Acts of faith and commemoration
Stuart Kelly on the land of Walter Scott, and the murderer who became a minister.
There is a pith and melancholy to the books of Stuart Kelly. A literary critic and author, he is drawn, as he tells the spiked review, to that which has been lost or is in the process of being so. Books, reputations, even faith itself. Anything haunted by its obsolescence seems to exert a pull on Kelly. This is evident most obviously in The Book of Lost Books (2005). But it is there, too, in Scott-land: The Man Who Invented a Nation, a witty, erudite exploration of Walter Scott’s one-time cultural power and its dissipation. Or, as Kelly puts it, citing Irvine Welsh’s curt judgement: ‘Scott’s reputation is a story which begins with being compared to Shakespeare and ends with being called a cunt: or worse.’
And it is there in Kelly’s latest offering The Minister and the Murderer: A Book of Aftermaths, a personal, theological and philosophical inquiry into the long forgotten case of James Nelson, a murderer who became a minister. But The Minisister is as much about both the nature of the Church of Scotland – the Kirk – which granted Nelson’s wish, and Kelly’s own relationship to his once-lost Presbyterianism, as it is about Nelson. And it is quite brilliant.
The spiked review decided to catch up with Kelly, and discuss his two most recent acts of retrieval: Scott’s role as the maker of a national identity; and the Kirk’s remarkable attitude to a murderer. Here’s what he had to say:
spiked review: As you illuminate so well in Scott-land, it does seem as if Scotland as an idea today, as a national identity, is almost unimaginable without the contribution of Walter Scott, from, as you point out, the significance of tartan and the existence of Scottish banknotes to, perhaps more profoundly, the sentiment of Scott-land, rich as it is in imagery and myth. But to what extent was this creation and preservation of an idea of Scotland a conscious objective of Scott?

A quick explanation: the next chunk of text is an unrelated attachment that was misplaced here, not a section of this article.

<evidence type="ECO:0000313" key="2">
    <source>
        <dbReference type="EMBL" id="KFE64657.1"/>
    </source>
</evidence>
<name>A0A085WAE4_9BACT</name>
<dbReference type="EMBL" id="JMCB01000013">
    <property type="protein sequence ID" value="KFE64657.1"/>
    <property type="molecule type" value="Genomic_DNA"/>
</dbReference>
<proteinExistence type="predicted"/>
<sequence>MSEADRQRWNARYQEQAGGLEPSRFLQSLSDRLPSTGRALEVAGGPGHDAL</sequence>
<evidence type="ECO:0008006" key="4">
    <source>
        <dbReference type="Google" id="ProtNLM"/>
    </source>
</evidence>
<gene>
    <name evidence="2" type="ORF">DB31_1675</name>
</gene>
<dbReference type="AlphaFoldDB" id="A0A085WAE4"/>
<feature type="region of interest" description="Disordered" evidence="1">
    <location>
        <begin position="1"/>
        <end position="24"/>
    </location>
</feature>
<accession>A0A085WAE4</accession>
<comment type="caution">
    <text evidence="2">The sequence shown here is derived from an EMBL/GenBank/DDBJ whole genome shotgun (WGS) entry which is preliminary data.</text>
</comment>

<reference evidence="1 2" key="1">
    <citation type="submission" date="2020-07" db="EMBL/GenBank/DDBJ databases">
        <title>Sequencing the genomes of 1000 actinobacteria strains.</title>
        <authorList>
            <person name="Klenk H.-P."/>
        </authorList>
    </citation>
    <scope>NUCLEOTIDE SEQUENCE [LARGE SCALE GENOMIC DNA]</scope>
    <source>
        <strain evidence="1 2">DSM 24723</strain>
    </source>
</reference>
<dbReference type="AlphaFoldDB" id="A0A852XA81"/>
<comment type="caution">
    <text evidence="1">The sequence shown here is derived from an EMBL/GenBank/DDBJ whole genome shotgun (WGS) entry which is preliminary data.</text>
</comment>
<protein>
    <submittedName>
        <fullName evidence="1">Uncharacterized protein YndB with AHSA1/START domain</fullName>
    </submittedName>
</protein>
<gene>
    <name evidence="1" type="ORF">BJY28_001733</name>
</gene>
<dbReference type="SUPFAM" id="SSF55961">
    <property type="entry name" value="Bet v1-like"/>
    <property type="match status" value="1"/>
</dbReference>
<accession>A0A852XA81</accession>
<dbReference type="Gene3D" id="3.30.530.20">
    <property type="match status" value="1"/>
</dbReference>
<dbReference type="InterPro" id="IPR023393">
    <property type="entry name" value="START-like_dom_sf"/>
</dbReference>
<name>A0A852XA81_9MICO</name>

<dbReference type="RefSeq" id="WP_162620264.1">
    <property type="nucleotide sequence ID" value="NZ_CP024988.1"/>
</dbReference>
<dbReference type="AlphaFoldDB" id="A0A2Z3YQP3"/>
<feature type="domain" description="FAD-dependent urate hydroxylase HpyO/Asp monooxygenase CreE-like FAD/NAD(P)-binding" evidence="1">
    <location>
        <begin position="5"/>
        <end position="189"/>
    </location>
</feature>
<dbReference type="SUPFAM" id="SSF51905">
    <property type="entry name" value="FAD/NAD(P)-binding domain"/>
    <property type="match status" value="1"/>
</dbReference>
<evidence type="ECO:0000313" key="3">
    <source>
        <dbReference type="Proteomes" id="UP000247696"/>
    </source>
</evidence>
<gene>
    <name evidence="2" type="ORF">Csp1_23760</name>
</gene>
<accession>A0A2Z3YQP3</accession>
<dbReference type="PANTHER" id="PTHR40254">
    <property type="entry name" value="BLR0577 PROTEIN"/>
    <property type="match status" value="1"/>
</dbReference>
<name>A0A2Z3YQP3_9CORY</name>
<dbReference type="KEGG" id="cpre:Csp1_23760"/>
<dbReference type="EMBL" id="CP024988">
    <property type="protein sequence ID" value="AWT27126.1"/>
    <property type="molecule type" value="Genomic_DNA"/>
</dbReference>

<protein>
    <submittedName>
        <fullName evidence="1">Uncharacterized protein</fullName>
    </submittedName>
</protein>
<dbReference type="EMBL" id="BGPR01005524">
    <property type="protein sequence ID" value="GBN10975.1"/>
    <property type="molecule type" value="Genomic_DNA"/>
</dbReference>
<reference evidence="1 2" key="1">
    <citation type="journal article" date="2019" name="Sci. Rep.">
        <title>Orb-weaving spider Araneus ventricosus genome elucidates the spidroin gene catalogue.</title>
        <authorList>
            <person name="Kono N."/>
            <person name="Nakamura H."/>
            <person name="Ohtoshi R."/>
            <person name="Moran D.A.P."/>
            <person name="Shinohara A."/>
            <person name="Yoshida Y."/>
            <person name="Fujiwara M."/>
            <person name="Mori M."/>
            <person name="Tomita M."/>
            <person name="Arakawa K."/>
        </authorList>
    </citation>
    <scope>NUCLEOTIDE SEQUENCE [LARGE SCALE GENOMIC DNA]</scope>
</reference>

Stuart Kelly: It was always part of Scott’s aesthetic programme that Scotland, as a distinct cultural space and history, should be retained in the post-Union settlement. In Minstrelsy of the Scottish Border – note the singular, not ‘Scottish Borders’ – he was adamantine that he was preserving traditions, ballads, folklore, myth and story that might be ‘daily melting and dissolving into those of her sister and ally’. Scott’s idea of the Union was of an equal partnership; indeed, he praised the Irish novelist Maria Edgeworth for creating Irish characters who were neither comic relief nor caricature, as having done more to cement the union with Ireland than any act of parliament. Scott, to use a metaphor, was a marriage guidance counselor and not a divorce lawyer. When Scott felt that Westminster was over-reaching itself – as with the currency crisis later in his life – he was strident and sarcastic in defence of the Union, but made especially sure to stress that the Union entailed obligations as well as benefits (so those at Westminster restricting the Scottish banks ability to print currency was a clear breach of ‘their’ Treaty of Union).